The global economic shock since early March has been one of historic proportions. It is likely safe to assume that all of us have felt its impact, or at least know of someone that has been adversely affected. As we now start to understand the true consequence of what it means to manually pull the economic emergency brake, we are starting to see widely differing data points from the economy and from the stock market. By simply looking at the FTSE All World Equity Index, an argument could be made that things look normal, at least to a marginal degree. When looking at economic activity, however, especially as it relates to retail sales and the labor market, we get a sense that things are nowhere close to what may be conceived as normal. In fact, we learned last week that retail sales for the month of April declined by -16.4%, marking a historic drop, and the economy added an additional 3 million jobless claims. We believe the economy may struggle through the end of the year, and even into early 2021, if a usable vaccine for COVID-19 has not yet surfaced. Having said that, we need to stress the fact that the economy is not the stock market. They are two distinct components that react differently to the same set of news. The forward-looking nature of the stock market has historically priced-in outcomes on a 3-to-9-month lead basis. Meaning, equity markets tend to benefit from future positive outcomes, even when such outcomes may seem dire and impossible in the present moment. In other words, bear markets do not need a clear and present catalyst to suddenly become bull markets. We have witnessed such price action dominantly since the bottoming of risk assets on March 23rd. It was also dominantly apparent in the retrospective analysis of the 2008-2009 Financial Crisis. This is not to suggest that stocks will gain tremendous forward momentum this year without the potential for renewed volatility. It may imply, however, that the weakness of the economy should not be extrapolated to assume an equivalent weakness in the stock market. In our view, risk management remains paramount across a carefully constructed multi-strategy platform. It is also critical for investors to forego portfolio concentrations in overvalued growth segments of the market. We believe there is a tremendous unhealthy dislocation present in the U.S. stock market currently and it is one that has historically vanished.
In further analyzing economic data points from that last week, the weakness became apparent, yet it did so on a better than anticipated basis. Small business optimism figures for April were announced better than had been anticipated, as reported by the National Federation of Independent Businesses. This is not to say that small businesses are faring well in the current environment, but it may suggest a fundamental misunderstanding from economists as to what their impact may truly be. Small businesses operating in the services sector have capitalized on the ‘work from home’ trend and many have managed to sustain their operations. In our view, this is an example of how COVID-19 has forever changed the landscape of small businesses. April consumer sentiment data was also released last week, and the trend resembled that of small business optimism – it appeared weak yet notably better than had been anticipated. Manufacturing data from the New York Federal Reserve indicated a similar trend. Although we are hopeful of a manufacturing resurgence, the latest data fails to boost our sentiment in the immediate short-term. Lastly, one of the most important releases last week was tied to inflation, as gauged by the nearly flat Consumer Price Index (CPI). The long-term consequences of no inflation can have an impact to economic activity because it affects consumption. As we look ahead at potential solutions, the Federal Reserve may likely step in at a higher scale.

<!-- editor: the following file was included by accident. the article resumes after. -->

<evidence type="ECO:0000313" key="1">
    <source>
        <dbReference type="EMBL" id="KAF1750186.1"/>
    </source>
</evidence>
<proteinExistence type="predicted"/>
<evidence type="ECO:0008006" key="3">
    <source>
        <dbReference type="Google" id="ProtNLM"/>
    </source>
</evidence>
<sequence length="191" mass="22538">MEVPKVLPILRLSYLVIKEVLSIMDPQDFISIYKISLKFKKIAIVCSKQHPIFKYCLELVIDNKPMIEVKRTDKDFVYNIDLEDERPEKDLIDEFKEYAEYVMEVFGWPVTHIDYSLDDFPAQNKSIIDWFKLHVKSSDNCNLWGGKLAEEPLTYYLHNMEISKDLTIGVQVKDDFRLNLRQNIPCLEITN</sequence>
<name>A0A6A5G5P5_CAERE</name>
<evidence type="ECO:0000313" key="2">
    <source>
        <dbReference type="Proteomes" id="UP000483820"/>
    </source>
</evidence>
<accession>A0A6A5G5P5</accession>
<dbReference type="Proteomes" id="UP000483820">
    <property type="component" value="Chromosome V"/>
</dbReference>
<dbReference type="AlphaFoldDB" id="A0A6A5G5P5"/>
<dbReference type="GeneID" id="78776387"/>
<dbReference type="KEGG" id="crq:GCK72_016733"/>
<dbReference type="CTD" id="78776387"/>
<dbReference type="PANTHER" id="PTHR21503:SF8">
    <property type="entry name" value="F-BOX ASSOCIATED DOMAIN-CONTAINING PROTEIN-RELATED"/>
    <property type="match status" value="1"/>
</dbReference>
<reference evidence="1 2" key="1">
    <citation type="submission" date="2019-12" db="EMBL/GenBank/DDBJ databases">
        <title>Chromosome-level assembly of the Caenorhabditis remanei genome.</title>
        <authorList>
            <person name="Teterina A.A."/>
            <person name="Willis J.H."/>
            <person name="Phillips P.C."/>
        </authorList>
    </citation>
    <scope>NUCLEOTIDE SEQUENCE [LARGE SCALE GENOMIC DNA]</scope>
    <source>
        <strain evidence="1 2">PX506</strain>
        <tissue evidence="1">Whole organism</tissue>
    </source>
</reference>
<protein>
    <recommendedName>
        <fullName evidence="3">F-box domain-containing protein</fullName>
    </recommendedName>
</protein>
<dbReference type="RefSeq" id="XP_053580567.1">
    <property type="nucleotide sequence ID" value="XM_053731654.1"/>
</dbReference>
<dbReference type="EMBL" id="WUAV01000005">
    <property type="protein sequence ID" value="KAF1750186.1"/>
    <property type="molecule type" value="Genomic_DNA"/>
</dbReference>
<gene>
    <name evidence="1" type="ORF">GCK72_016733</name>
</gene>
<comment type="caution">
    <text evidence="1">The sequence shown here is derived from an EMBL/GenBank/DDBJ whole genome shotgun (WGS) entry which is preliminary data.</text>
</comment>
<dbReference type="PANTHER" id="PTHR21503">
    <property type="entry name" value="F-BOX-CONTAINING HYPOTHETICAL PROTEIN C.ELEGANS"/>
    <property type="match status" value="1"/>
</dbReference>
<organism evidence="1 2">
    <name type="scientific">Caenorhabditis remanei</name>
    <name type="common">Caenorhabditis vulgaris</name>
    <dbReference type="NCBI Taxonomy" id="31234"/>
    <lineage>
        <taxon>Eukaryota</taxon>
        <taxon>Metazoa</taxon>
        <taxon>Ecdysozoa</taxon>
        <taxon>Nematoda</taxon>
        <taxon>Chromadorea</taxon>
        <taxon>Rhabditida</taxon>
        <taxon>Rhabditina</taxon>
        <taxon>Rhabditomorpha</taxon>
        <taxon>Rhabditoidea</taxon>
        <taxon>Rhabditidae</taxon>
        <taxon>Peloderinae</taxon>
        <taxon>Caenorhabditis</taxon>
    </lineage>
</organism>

Edison Byzyka, CFA – Chief Investment Officer
Investment advice offered through CX Institutional, a registered investment advisor.
The opinions voiced in this material are for general information only and are not intended to provide specific advice or recommendations for any individual. To determine which investment(s) may be appropriate for you, consult your financial advisor prior to investing. All performance referenced is historical and is no guarantee of future results. All indices are unmanaged and cannot be invested into directly. The economic forecasts set forth in the presentation may not develop as predicted.
All return data sourced from Bloomberg. All other data soured from Bloomberg, through the release of monthly figures from the Department of Labor, Bureau of Economic/Labor Statistics, U.S. Census Bureau, or from the Federal Reserve and any of its affiliated regional locations.
Small Business Optimism sourced through NFIB. Small business hiring plans sourced through NFIB. Consumer sentiment sourced through the University of Michigan.
Earnings data sourced through Bloomberg Intelligence and through Bloomberg’ earnings analysis composites.
Interest rate cut/rise probabilities are sourced from Bloomberg’s tracking of futures contracts tied to the Federal Funds interest rate
FTSE All-World index series is a stock market index that covers over 3,100 companies in 47 countries. It is calculated and published by the FTSE Group, a wholly owned subsidiary of the London Stock Exchange and which originated as a joint venture between the Financial Times and the London Stock Exchange.